The simple answer to the title? Confusion, back pain, bug bites, and a few very muddy SUVs. There is a more complex answer that we’ll get to, but please humor this parking lot racer as I tell you the story of our muddy weekend adventure.
The Off-Roading Plan
Our goal for this scorching 90 degree day was to have some fun in Wharton State Forest in New Jersey. We would drive a few off-road trails as we searched for a nice place to cool off and swim. Our steeds were a Land Rover Discovery 2, a 2010 Ford Explorer Sport, and a 2000 Mercury Mountaineer. All are – theoretically – more than capable vehicles for our day’s trip, but all were slightly flawed for the day in some way. The Land Rover had an engine knock, the Explorer Sport was on low profile 20” grand touring tires, and the Mountaineer was sitting at a cool 200,000 miles on the original spark plugs. What could go wrong?
To be fair, most of this drive was something I could have done in my E90 3-series. At times it got muddy, sandy, and bumpy enough to where our trucks were ideal, if not needed.
Is Off-Roading Anything Like Driving on Asphalt?
The extent of my off-roading knowledge ended when I was 13 years old. I sold my Subaru-powered dune buggy for my E36 BMW 325is, which I used to start my high performance driving career. The sands of the New Jersey Pine Barrens taught me just as much about car control as any autocross did. Driving that rear wheel drive Kart on loose gravel always required a hint of opposite lock to drive straight. That’s a skill that I carry with me every time I get behind the wheel at any track day or autocross.
But how else can these two forms of driving possibly be similar? Has a driving instructor ever constantly reminded you to “look ahead?” That’s a skill that carries far beyond just the track. When you’re bombing down a dirt road with holes that will happily swallow a 20” tire, you need to be looking as far ahead as possible. As you avoid these craters in the road, you start to feel a little bit of slip under the tires on the gravel. The challenge of dodging nature’s pot-holes in the trail felt similar to dodging cones at autocross. Once I realized I could apply those skills to a 6,000 pound SUV on gravel, things started to get a lot more fun!
I haven’t talked about the muddy bit yet. After all the high-speed trails with what can only be described as craters were over, we finally found a place to relax and cool off for the afternoon. The Land Rover had to head out early, so we said our goodbyes only to receive a call less than 2 minutes later.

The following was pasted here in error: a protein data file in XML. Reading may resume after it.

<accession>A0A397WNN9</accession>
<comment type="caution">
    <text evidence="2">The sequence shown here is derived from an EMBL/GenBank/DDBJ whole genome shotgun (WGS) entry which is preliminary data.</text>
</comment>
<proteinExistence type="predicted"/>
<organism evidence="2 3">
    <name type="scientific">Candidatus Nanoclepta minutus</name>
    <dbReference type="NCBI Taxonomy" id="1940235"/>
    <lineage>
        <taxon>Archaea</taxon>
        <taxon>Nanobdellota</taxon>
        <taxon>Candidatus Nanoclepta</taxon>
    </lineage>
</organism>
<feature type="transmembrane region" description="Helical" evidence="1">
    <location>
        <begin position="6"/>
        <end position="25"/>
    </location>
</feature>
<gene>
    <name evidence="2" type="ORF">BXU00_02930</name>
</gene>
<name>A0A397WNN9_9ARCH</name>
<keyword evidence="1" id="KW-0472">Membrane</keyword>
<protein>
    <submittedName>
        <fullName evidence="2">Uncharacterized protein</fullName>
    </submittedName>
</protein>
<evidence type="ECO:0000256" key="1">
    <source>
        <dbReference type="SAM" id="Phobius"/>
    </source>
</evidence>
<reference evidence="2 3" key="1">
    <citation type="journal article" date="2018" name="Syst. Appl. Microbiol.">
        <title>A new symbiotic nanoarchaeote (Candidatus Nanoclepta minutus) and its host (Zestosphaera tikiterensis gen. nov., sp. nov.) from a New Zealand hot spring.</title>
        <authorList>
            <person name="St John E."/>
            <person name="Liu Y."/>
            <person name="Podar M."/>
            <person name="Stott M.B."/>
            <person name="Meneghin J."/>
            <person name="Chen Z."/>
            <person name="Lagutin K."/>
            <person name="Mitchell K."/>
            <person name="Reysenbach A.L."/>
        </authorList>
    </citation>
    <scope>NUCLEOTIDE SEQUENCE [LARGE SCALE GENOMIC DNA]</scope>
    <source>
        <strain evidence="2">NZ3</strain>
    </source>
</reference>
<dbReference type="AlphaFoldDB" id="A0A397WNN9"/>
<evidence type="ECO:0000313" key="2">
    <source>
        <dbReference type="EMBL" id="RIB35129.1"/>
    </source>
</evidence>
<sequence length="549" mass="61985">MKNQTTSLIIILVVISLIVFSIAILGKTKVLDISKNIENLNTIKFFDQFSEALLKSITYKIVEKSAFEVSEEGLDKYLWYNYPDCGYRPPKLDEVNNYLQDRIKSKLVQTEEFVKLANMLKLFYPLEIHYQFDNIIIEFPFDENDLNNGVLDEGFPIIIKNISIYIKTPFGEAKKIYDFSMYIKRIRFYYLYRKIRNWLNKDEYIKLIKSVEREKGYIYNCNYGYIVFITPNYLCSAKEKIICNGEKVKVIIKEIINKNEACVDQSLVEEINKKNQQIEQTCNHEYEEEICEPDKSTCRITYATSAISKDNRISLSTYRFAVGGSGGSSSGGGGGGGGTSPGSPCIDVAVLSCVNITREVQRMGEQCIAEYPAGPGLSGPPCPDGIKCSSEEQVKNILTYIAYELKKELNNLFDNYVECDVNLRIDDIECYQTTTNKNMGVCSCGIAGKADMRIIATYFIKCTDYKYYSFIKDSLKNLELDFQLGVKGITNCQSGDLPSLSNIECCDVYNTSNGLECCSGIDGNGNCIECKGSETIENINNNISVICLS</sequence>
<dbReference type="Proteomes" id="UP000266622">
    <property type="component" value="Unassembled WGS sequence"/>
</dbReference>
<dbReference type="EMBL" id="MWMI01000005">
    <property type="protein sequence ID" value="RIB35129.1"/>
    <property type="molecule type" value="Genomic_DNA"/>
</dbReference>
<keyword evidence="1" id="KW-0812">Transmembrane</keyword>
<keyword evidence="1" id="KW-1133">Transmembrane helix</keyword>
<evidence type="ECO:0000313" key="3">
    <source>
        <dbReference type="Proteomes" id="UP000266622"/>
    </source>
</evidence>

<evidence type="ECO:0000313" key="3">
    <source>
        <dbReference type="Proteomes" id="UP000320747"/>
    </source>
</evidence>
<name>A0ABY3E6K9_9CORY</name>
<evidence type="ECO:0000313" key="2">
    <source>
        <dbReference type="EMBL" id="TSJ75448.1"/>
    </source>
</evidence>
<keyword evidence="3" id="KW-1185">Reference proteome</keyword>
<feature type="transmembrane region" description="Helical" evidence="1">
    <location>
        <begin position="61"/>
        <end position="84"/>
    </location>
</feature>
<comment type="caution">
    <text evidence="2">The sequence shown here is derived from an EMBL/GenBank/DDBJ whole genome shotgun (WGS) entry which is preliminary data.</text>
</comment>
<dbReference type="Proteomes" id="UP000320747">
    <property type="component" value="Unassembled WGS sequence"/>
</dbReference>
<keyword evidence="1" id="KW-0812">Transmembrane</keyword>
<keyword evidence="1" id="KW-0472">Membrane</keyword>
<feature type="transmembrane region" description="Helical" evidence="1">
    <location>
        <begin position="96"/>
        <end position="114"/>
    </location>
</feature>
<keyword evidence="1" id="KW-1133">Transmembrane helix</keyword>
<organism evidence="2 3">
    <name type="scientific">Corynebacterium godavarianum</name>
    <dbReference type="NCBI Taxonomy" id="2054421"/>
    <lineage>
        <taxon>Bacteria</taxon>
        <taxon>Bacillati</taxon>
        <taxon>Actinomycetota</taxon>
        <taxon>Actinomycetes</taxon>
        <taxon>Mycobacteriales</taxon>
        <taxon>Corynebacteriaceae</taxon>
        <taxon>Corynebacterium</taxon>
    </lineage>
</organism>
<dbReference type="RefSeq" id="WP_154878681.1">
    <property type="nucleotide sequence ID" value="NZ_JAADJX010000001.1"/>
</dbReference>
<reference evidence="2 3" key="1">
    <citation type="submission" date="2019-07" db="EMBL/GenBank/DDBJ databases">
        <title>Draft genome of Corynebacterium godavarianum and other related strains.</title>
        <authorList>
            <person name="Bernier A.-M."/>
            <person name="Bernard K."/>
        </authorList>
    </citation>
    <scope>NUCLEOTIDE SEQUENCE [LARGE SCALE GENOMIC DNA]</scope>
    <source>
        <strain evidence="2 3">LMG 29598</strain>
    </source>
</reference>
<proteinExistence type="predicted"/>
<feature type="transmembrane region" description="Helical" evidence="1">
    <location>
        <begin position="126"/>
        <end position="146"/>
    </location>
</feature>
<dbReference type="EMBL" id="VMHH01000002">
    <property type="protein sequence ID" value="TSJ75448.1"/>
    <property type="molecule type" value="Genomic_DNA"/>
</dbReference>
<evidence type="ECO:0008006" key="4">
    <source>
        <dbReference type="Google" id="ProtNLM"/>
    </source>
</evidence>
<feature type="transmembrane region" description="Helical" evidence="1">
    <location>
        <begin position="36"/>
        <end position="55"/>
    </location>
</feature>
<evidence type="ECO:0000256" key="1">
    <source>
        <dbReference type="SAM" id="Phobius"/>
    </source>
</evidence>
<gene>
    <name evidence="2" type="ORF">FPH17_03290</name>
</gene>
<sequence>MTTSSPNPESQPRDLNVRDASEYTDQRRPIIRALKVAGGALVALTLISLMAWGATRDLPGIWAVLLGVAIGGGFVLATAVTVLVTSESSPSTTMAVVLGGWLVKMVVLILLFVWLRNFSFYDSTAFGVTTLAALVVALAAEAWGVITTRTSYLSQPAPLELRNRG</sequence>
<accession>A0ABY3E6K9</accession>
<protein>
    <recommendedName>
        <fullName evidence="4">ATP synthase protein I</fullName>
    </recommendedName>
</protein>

The Recovery Mission
“Can you guys come down the road and help me. I’m a little stuck.” We didn’t even have to drive down the road to see the Discovery stuck in mud up to its rear bumper.
Sometimes the fun way home and the smart way home are two different roads… literally. This is when I realized I don’t know the safe, or proper way to pull a truck out of the mud with another. With no cell service we did the only thing we knew how to do, and pulled from a tow ball connected to the Rover. As we assumed, this turned out to be unsafe and an improper way to recover a stuck vehicle. Luckily the Explorer was easily able to save the Rover even with its highway tires. The Mountaineer looked on in fear of an inevitable 200,000 mile spark plug failure if it dare strain too hard.
A Day Well Spent
While I poke fun at our trucks, as well as my ignorance about off-roading as a whole, it turned out to be another totally valid form of automotive fun! Like we say here all the time, cars and trucks are a passion that brings everybody together. An off-roading day in a beautiful forest with your friends might just be what everybody needs in this currently-crazy world. While I surely will be leaving the extreme off-roading to contributor Mercedes, you can probably catch me practicing my best Sebastian Loeb impression somewhere in the New Jersey Pine Barrens.